But I digress.  I came to speak to you about empathy.  Out of all of my Asian friends on Facebook, only 3 cried out at the injustice done in Ferguson.  Out of all my white friends, it was the same amount. Out of my Latino friends, none have said anything regarding it.  Ladies and gentlemen, an injustice against one of us is an injustice against all of us, including the culturally/population/politically dominant European-descendants.  Do we really need to have an issue affect us for directly us to speak up?  Have we not learned from the past that an action done by those in power to a different minority group can always be replicated to our minority group?  Have we forgotten that the U.S. was built on the backs of oppression of minorities, starting with the Native Americans? Why do Asian-Americans not speak up?  Have we forgotten the unjust internment of Japanese Americans or the Chinese Exclusion Act?  Do we, as Asian-Americans, believe that just because we have gained some wealth that we will be treated as equals?  No.  We.  Are. Not.  Let us not forget we had a presidential candidate used a slur to refer to Vietnamese people (the fact that older Vietnamese Americans applauded him on that made me shook my head and counted the clock).

Those in power have done a great job pitting all of us minorities against each other.  They say to Asians that Latinos and Blacks will take away university spots through affirmative actions (while ignoring the white kid that got in because their parents were alumni or donors).  They say to Blacks that illegal Latin Americans will take away their jobs.  They say to Latinos that Asian business owners are only out to exploit them.  So all this time, at worst, we fight against one another’s interests (even though in the long run they coincide), and at best, we are apathetic to one anothers’ cause.

To my fellow minorities: We have to either stand together or we will die alone.  What’s happening now in Ferguson goes beyond police brutality. It goes beyond an incompetent prosecutor.  It strikes at the core of an institution that does not put a black life on the same level as a white life.  Therefore I say to you all, we must unite.  Imagine if Darren Wilson had shot your brother or your son.  Would you really say, “Oh, it was justified because my brother/son punched the cop?”  Or would you say, “Why didn’t the cop just retreat and wait for backup? Or why did he have to shoot my brother/son that was already running away?”  That is empathy my friends.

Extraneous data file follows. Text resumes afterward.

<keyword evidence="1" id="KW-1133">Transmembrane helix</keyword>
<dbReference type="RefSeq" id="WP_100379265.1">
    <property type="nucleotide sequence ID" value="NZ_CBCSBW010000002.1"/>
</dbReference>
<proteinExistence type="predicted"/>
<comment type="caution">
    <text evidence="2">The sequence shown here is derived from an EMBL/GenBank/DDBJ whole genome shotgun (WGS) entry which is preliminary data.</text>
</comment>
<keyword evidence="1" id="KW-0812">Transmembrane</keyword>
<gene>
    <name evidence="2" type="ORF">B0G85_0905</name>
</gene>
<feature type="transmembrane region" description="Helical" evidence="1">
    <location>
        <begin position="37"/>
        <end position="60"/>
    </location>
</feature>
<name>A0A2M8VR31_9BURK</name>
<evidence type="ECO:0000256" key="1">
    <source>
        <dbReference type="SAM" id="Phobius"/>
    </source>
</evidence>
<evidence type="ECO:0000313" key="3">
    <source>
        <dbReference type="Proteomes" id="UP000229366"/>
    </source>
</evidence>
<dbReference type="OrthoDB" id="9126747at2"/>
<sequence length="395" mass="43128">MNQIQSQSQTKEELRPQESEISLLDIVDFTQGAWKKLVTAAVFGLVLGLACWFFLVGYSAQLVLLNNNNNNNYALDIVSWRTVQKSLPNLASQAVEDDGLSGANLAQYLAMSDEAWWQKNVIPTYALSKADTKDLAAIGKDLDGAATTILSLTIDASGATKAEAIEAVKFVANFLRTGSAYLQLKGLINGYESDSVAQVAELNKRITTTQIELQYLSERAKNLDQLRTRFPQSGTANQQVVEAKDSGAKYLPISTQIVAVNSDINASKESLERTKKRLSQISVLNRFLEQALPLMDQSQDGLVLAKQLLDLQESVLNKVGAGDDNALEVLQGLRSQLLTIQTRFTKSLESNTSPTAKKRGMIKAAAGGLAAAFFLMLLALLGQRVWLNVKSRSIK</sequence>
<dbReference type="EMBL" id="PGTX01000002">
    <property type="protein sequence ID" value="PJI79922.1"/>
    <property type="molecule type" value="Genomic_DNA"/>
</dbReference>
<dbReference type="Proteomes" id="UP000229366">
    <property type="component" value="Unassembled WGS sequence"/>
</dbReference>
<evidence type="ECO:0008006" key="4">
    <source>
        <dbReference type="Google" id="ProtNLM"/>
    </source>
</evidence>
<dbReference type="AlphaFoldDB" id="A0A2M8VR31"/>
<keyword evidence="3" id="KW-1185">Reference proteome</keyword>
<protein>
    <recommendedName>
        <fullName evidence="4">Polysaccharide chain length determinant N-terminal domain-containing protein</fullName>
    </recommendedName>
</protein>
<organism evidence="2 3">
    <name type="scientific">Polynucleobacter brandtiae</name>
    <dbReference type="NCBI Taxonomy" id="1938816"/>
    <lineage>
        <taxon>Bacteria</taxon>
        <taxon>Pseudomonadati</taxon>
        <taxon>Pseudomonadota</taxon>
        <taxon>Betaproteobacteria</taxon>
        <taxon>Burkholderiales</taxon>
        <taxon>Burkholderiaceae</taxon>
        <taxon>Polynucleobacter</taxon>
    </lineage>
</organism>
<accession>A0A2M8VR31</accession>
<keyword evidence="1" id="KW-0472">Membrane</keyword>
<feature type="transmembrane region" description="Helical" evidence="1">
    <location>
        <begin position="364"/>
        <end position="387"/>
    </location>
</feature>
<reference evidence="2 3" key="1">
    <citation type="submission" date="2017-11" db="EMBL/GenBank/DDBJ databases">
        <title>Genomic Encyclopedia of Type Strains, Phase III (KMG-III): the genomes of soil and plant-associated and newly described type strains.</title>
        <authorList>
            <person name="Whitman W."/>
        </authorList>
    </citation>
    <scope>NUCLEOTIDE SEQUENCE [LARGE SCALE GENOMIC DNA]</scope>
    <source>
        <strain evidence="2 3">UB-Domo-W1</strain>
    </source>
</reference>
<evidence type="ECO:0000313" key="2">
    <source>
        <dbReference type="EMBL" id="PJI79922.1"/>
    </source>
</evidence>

To my fellow white Americans (and mayhaps white Europeans as well):  Do not see the protests that are happening in Ferguson and in the rest of the US right now as an attack on your color or your ethnic ancestry.  No one says you have to feel any guilt.  You did not own slaves.  You did not vote for Jim Crow Laws. And for the majority of you, you did not enact a drug war that predominantly targets the minority population.  The only thing you have to do is be aware, and be empathetic.  Be aware that racism is not dead in the US.  The election of a black president did not end it. In fact, in certain places, it has increased it or at least brought it out to the forefront.  But now that racism is not dressed in long white robe and burning crosses.  No.  That racism now dresses in nicely pressed suits and speaks of voter ID laws and welfare queens and lazy workers.  So be aware that it exists, and when you see it, you have to challenge it.  If you do not challenge it, you are in fact putting a rubber stamp of agreement in it.  So be aware, and most important of all, be empathetic.  In the lottery called life you won the 2nd highest jackpot if you’re a female and the jackpot if you’re a male.  It doesn’t matter if you’re poor or if you’re rich.  So know that your privilege exists, and be empathetic to others who do not have your privileges.  Do not shy from conversations about racism. You do not have say you are sorry, but only that you can see where the point is coming from.

Most important of all, to my fellow minorities and to my fellow whites, do not disparage or misjudge one another on the action of another of the same skin color.  Let our differences unite us.  We might be red, brown, black, yellow, or white.  But we are all Americans.